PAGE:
Having seen young Anakin Skywalker in all those commercials, I was curious to see how his pairing with Adam Sandler would pan out in this revisionist Star Wars called, strangely enough, Big Daddy. We are first introduced to a young Obi-Wan Kenobi (Sandler), who finds his life at a standstill, unable to progress to the next phase of his Jedi training. His wiser friend (and roommate) Qui-Gon Jinn (Jon Stewart) leaves town for a land to the far east, stranding Obi-Wan with nothing to do but live the life of a do-nothing.
Obi-Wan is surprised by the arrival of young Anakin (twins Cole and Dylan Sprouse), who gives the Jedi a real challenge, for which he finds himself completely unprepared. In this version, Skywalker is the lost son of Qui-Gon, a turn which I don’t think George Lucas will approve of.
Obi-Wan undertakes the training of Anakin, teaching him the ways of Jedi concentration (the ability to urinate in public), agility (pelting him with baseballs), and etiquette (drooling to the ground and sucking it back up).
Only then is Anakin ready for the next step, helping Obi-Wan woo Queen Amidala (Joey Lauren Adams), a wealthy and brilliant woman seemingly out of Obi-Wan’s reach.
Also along for fun and comic relief is delivery guy Jar Jar Binks (Rob Schneider), who, although completely created on a computer, looks extremely realistic and lifelike (although you’ll find his voice a bit grating). Two gay droids, R2-D2 (Peter Dante) and C-3PO (Jonathan Loughran) also make for less serious moments.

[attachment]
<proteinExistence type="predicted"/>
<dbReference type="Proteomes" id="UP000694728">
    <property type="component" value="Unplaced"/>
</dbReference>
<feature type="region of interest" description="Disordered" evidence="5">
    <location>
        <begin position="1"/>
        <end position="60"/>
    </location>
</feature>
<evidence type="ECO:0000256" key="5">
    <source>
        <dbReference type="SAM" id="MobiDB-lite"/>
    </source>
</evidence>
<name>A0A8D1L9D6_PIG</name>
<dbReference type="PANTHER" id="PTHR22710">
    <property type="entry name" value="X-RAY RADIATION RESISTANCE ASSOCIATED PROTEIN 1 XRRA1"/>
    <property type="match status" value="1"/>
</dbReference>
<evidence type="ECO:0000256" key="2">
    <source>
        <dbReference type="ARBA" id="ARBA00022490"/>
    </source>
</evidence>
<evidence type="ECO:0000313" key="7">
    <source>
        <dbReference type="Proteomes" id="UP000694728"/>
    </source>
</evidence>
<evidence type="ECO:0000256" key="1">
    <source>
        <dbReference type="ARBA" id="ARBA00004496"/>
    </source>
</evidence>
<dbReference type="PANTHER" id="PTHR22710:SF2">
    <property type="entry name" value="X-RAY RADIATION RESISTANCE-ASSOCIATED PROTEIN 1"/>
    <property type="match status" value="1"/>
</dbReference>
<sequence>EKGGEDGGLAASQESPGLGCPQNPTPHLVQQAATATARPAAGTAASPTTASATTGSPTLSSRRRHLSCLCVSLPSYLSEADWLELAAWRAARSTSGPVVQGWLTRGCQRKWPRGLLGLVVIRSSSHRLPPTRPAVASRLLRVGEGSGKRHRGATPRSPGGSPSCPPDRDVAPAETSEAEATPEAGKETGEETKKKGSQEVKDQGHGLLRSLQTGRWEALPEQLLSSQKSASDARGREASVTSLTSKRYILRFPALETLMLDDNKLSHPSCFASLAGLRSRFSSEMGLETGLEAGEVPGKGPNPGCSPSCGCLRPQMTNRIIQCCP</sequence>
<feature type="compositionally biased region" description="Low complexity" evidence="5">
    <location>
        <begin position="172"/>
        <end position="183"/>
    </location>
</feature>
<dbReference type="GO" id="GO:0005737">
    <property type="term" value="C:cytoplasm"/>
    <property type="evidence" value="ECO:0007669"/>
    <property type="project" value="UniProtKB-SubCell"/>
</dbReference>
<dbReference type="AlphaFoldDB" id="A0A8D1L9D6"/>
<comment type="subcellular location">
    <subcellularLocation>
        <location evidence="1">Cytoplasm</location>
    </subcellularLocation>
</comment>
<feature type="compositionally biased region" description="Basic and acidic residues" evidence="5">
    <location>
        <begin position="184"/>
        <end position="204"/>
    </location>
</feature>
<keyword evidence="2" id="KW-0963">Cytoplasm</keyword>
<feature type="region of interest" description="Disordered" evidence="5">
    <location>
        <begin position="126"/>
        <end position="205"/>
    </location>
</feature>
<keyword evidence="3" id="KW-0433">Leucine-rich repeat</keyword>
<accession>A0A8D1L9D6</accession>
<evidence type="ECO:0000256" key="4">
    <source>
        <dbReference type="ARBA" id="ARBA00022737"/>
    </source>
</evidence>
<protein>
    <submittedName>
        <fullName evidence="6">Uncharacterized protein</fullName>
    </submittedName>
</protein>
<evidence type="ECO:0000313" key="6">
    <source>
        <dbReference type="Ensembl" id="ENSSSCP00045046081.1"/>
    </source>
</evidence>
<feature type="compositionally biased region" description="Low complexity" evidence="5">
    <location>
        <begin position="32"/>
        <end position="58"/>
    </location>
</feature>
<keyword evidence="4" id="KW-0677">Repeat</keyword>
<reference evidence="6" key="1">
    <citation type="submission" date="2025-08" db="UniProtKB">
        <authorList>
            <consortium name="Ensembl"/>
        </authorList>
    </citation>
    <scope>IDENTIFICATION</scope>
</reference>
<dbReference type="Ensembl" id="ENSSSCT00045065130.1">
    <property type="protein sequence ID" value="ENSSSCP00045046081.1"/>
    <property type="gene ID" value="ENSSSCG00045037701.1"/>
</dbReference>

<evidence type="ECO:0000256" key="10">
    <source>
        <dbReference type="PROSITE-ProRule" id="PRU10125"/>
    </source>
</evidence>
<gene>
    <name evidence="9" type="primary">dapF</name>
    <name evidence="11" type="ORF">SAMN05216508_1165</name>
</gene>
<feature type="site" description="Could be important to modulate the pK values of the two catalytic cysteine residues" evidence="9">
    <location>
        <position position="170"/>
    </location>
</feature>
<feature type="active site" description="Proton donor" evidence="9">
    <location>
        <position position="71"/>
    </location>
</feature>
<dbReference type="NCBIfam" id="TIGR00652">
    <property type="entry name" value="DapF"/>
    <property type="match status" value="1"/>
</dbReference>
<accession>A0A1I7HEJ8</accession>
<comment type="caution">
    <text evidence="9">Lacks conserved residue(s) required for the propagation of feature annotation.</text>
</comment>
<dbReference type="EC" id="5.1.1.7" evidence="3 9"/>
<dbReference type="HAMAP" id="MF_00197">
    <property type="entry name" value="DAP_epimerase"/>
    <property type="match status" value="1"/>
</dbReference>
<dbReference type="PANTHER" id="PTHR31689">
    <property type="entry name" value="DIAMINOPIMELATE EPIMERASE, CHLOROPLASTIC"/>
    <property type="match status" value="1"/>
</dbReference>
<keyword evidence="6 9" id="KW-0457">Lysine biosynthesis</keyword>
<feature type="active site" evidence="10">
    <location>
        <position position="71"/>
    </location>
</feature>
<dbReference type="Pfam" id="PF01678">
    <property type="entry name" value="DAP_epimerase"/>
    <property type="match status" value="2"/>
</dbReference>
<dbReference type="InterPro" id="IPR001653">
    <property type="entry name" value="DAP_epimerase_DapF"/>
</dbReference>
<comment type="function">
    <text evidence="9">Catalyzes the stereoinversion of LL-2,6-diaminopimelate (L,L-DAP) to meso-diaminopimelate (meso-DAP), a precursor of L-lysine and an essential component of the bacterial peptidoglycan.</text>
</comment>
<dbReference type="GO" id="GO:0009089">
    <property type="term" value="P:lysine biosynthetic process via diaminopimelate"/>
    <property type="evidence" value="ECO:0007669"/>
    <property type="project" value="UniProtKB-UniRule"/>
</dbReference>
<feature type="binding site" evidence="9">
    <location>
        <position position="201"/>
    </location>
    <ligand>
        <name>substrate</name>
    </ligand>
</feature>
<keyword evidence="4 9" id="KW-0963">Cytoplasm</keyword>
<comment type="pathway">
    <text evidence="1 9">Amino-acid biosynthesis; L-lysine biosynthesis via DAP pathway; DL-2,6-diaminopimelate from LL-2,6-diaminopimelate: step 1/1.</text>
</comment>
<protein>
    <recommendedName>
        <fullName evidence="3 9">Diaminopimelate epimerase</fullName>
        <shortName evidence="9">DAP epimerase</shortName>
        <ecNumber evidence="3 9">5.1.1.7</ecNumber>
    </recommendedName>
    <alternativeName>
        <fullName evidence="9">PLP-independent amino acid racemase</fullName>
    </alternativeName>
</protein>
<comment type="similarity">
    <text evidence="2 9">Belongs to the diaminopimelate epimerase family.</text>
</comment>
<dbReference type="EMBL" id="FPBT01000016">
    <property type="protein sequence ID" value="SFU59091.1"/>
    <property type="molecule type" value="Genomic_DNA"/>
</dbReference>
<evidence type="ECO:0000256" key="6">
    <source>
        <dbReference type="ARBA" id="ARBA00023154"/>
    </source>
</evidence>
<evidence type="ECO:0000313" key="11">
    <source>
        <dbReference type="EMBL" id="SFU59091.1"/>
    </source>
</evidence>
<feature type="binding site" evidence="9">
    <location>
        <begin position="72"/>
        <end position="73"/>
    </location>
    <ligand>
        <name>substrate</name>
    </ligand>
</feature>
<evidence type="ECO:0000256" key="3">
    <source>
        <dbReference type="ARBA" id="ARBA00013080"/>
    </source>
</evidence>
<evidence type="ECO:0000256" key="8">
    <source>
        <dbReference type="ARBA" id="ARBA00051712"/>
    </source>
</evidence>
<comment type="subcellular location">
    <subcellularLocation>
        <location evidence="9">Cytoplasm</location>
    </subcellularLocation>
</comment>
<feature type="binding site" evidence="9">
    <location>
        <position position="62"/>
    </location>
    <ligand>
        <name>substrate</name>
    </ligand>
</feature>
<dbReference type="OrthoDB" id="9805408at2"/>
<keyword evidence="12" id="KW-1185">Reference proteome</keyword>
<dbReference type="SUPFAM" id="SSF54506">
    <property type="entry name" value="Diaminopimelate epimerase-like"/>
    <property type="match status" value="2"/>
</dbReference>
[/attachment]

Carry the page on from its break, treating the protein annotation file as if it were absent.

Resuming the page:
Big Daddy takes a turn for the malevolent when social services worker Darth Maul (Josh Mostel) threatens to take Anakin away from Qui-Gon, and assumedly, place him in the hands of the dark side. But a dramatic confrontation in the Imperial Senate ensues, where the Jedis successfully defend young Skywalker, and it’s an appearance from elder Jedi Master Yoda (Joe Bologna) who saves the day.
Altogether, Big Daddy is a fair entry into the Star Wars pantheon. Although I was perplexed by some of the decisions of the filmmakers to try to make this film into a comedy, I will be most intrigued to discover how Anakin eventually turns into the malicious Darth Vader.
Filmcritic.com has learned that this will be revealed in the film’s sequel: Bigger Daddy.
Review by Christopher Null © 1999 filmcritic.com